The Solaire, a new apartment tower being developed by Bozzuto and Washington Property Company that's going up at 1150 Ripley Street in the new "neighborhood" of the Ripley District," will offer nine "live-work" apartments. They may not be cheap, but at least they'll save tenants the cost of finding a separate place to do business. After all, you already live there.
Live-work units are exactly what they sound like: homes with a dedicated space for working. Though they're often found in converted loft buildings, they can be built new as well. Arts District Hyattsville, a townhouse development under construction in Prince George's County, has several homes with a shop on the ground floor. In the District, a new building called the Brookland Artspace Lofts provides apartments with dedicated "studio" spaces at subsidized rents to working artists.
Each of the nine live-work units in the Solaire has a bedroom, a kitchen, and a large "live-work" space that looks like a giant living room. They also have high ceilings, concrete floors (not as cozy as home, but hard to mess up) and since they're located on the ground floor, each unit will have a direct entrance to Ripley Street, allowing customers to march right in. The layouts are interesting: the bedroom, bathroom and kitchen are at the rear of each apartment and can be closed off with sliding doors, leaving the rest of the space open for work.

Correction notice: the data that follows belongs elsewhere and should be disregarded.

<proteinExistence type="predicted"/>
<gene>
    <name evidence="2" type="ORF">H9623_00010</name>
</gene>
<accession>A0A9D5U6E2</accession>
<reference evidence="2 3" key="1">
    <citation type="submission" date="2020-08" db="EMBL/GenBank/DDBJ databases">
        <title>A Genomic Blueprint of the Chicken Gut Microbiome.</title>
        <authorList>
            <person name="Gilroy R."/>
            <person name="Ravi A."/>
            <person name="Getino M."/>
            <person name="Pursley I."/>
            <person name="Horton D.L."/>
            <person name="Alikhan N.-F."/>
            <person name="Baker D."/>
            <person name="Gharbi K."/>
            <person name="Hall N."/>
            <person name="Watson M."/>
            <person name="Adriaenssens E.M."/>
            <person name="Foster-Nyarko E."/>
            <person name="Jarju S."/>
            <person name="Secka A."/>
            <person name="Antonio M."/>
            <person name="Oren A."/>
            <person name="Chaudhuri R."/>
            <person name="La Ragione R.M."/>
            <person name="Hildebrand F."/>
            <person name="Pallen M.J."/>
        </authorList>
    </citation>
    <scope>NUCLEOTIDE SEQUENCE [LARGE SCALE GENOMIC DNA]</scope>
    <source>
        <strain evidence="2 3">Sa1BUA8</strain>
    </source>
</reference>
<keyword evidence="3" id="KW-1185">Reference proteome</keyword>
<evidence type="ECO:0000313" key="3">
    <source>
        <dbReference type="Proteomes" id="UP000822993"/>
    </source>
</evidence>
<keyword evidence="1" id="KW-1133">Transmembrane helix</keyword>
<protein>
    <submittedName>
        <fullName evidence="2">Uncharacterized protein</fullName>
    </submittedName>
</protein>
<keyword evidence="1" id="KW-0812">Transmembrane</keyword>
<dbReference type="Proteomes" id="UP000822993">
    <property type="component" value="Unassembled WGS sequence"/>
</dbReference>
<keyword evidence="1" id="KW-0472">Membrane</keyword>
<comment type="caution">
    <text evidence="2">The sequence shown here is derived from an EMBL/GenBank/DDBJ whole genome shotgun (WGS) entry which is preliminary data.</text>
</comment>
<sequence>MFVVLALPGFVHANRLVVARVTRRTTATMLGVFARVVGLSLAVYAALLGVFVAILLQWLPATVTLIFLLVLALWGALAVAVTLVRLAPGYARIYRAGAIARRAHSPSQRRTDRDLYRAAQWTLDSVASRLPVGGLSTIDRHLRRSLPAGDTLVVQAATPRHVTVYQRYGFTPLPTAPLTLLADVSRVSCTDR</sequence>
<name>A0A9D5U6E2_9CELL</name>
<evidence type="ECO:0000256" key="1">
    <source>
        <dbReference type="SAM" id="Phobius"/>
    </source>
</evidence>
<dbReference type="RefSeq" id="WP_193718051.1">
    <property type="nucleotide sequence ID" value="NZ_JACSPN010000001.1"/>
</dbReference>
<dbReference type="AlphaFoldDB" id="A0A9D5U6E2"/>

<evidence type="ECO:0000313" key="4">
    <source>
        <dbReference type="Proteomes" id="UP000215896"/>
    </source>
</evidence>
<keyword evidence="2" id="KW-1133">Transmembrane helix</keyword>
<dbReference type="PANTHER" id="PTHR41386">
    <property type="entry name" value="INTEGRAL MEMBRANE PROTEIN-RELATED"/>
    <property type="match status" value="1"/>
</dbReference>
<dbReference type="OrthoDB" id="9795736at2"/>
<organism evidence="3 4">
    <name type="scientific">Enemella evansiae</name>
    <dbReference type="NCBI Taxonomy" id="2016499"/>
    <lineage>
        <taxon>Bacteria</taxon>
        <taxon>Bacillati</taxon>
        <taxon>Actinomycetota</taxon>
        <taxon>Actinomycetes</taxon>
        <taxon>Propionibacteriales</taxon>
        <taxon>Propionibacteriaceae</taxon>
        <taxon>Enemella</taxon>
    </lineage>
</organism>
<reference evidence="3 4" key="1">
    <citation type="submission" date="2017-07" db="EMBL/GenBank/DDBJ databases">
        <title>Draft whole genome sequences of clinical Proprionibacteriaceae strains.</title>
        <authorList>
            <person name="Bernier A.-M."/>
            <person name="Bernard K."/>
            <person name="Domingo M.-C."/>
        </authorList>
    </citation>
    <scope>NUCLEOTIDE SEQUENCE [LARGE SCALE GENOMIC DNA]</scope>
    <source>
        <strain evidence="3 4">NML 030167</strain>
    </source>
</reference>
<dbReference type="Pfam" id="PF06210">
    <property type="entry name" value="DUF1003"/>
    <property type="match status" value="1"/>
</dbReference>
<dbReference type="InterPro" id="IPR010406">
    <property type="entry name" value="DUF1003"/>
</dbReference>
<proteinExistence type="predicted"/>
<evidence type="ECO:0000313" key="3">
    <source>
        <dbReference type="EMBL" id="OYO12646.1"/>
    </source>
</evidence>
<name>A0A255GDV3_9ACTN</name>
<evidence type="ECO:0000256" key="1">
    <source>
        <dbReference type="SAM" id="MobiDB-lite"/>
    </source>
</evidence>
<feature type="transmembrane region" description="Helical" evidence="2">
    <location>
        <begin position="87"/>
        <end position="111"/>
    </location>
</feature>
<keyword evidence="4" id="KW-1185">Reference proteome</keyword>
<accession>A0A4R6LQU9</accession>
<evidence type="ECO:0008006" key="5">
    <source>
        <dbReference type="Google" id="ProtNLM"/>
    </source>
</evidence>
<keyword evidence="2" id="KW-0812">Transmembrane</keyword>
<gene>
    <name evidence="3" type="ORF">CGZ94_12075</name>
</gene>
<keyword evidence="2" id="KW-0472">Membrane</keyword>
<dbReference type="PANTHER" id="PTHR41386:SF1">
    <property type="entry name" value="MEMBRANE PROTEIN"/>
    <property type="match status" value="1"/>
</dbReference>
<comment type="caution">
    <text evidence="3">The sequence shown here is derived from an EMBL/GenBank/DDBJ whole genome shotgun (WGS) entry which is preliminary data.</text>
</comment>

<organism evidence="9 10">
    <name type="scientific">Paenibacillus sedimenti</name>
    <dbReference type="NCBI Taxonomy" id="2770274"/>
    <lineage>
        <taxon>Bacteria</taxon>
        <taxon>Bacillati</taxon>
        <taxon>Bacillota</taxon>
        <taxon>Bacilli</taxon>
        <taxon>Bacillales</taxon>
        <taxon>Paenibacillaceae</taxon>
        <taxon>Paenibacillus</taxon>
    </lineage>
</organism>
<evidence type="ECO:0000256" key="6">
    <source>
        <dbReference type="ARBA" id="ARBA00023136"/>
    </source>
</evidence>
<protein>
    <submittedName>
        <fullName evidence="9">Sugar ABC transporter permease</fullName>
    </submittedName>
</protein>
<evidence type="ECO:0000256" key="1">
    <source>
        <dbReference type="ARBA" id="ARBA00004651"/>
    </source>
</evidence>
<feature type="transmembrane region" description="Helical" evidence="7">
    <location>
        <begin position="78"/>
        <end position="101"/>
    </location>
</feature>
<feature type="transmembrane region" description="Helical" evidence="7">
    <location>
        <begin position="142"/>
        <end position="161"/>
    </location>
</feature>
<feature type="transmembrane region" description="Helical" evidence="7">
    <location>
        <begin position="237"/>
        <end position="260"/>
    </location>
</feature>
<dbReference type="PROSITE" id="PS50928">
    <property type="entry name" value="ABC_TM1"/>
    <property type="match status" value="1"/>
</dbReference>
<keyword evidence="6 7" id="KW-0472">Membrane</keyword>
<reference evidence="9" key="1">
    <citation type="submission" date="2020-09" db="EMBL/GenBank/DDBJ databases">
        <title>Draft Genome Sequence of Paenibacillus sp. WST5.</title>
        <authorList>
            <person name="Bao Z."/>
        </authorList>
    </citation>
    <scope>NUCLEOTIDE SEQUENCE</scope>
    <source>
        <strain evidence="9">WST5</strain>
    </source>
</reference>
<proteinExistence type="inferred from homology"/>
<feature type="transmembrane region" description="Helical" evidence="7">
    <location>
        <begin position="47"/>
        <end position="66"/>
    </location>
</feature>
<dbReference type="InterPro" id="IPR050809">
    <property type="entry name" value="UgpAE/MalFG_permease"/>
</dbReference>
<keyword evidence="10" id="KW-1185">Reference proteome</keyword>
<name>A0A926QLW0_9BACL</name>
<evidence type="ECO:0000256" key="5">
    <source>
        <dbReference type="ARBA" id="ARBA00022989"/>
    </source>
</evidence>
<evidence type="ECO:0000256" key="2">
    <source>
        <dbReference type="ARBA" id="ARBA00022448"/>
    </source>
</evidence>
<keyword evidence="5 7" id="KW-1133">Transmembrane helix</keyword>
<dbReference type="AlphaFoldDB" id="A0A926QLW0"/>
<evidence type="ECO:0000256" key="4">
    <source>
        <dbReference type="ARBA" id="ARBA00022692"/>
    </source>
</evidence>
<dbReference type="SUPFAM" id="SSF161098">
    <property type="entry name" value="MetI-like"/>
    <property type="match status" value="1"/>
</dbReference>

The website describes these units as "ideal for artists, entrepreneurs, and other soulful types," which I admit makes me a little queasy. The Solaire hasn't set its rental rates yet, but judging from the rents of other new buildings in downtown Silver Spring, I can't imagine artists having the means to live here.
Another person that won't live here are shopkeepers and restauranteurs. These units aren't set up for retail, as building codes would require fully separated living and working spaces, along with handicap-accessible bathrooms for customers. And that might be fine. Last fall, Charles Nulsen of developer Washington Property Company, which is building The Solaire, told TBD that there wasn't a "critical mass" of people on Ripley Street to support retail shops anyway. Having live-work units seems like a nice compromise: it provides a venue for small businesses that don't rely on foot traffic, while giving people a reason to wander over there anyway, providing more "eyes on the street," an effective crime deterrent.
Having apartments that directly open to the sidewalk also make for more interesting streets. One building that already does this is the Silverton condominium on East-West Highway. It's fun to walk past this building, admiring the gardens and decorations people put on their patios, and say "hi" if anyone's outside.
Downtown Silver Spring benefits from having a diversity of housing options. Providing live-work units is a great way to support local businesses while creating more interesting neighborhoods, and I hope to see more of them in the future.
A side note: check out these "incredible panoramic views" taken from atop the Solaire. This may not be news to those of y'all who live in a DTSS high-rise, but as someone who no longer resides in a "deluxe apartment in the sky," I get excited by them. You can see the new Silver Spring Transit Center is well on its way to completion.